Does Australia hate MySQL?

Australia apparently denied short-term visas to MySQL employees, but it sure hasn't stopped MySQL's progress in the country.

Matt Asay Contributing Writer
Matt Asay is a veteran technology columnist who has written for CNET, ReadWrite, and other tech media. Asay has also held a variety of executive roles with leading mobile and big data software companies.
Matt Asay
2 min read

In the interest of stirring the "Australia-hates-MySQL tempest in a teapot" just a little more, I thought I'd throw in my $.02 before the US dollar is devalued again, making it worth $.01.

For those who haven't been following the news, Kaj Arno, MySQL's vice president of Community, wrote:

Several Sun Microsystems Inc employees, especially related to the Database Group, have been denied short stay business visas to Australia, over the last few months, as they have been seen to be competing with local Australian businesses unfairly.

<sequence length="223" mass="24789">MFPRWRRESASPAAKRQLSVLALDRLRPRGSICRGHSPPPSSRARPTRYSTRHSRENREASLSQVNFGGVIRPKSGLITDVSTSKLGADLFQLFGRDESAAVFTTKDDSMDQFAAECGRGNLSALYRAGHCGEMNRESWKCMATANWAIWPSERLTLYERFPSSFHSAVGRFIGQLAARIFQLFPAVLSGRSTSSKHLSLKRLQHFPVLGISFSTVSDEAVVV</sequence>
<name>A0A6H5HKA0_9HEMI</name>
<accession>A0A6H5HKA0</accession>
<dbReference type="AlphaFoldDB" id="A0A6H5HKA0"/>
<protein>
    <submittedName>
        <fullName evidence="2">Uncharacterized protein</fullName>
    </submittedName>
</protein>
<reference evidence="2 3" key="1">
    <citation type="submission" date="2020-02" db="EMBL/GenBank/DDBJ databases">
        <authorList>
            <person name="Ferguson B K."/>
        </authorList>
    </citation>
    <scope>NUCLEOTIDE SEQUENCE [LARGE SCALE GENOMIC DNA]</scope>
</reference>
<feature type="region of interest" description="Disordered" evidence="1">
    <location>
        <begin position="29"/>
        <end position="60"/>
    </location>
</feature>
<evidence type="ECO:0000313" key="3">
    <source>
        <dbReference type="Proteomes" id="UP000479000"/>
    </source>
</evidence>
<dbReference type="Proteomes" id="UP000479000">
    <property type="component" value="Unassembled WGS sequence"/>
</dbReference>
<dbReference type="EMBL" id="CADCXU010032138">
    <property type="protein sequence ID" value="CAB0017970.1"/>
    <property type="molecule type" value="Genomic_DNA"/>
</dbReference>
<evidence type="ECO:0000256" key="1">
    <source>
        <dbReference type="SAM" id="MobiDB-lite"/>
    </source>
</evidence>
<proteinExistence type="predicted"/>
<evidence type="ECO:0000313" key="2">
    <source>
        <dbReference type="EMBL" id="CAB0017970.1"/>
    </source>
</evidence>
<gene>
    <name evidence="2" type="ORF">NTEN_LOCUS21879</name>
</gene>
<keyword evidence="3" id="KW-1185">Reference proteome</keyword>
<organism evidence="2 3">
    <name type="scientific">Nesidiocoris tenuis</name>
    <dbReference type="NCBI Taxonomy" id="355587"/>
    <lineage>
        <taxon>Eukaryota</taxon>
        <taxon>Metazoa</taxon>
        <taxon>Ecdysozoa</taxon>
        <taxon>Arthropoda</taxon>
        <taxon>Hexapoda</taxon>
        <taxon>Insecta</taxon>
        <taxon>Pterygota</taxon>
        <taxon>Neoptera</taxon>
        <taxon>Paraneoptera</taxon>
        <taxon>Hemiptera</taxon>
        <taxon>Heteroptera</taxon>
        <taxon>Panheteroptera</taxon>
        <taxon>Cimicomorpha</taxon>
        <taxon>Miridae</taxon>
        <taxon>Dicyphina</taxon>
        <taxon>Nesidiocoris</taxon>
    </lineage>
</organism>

The first part would be easy to pass off, but the second part ("seen to be competing with local Australian businesses unfairly") is more incendiary.

It's also pure conjecture. As Arno admits in the comments, an IRC chat with an unnamed Australian prompted his declaration that Australia was barring MySQLers from visiting the country due to "unfair competition." The Aussie in question apparently indicated that he had complained to the Australian government about MySQL's local business practices (which seem to consist of such nefarious activities as "serving customers" and "making great software").

Arno assumed that this Australian's complaint was the cause of the MySQL (now Sun) employees being denied a visa. He could well be right, as the Australian border security service may have policies of initially denying visas for any company about which it has received complaints.

It is, however, more likely that the MySQLers were denied on other grounds. It will be interesting to hear the outcome, but one thing is clear: whatever Oz's intentions toward Sun employees may be, its arms are outstretched to open source, generally. Some day Australia may welcome Arno and his crew back with open arms, even as their wallets are opening up now.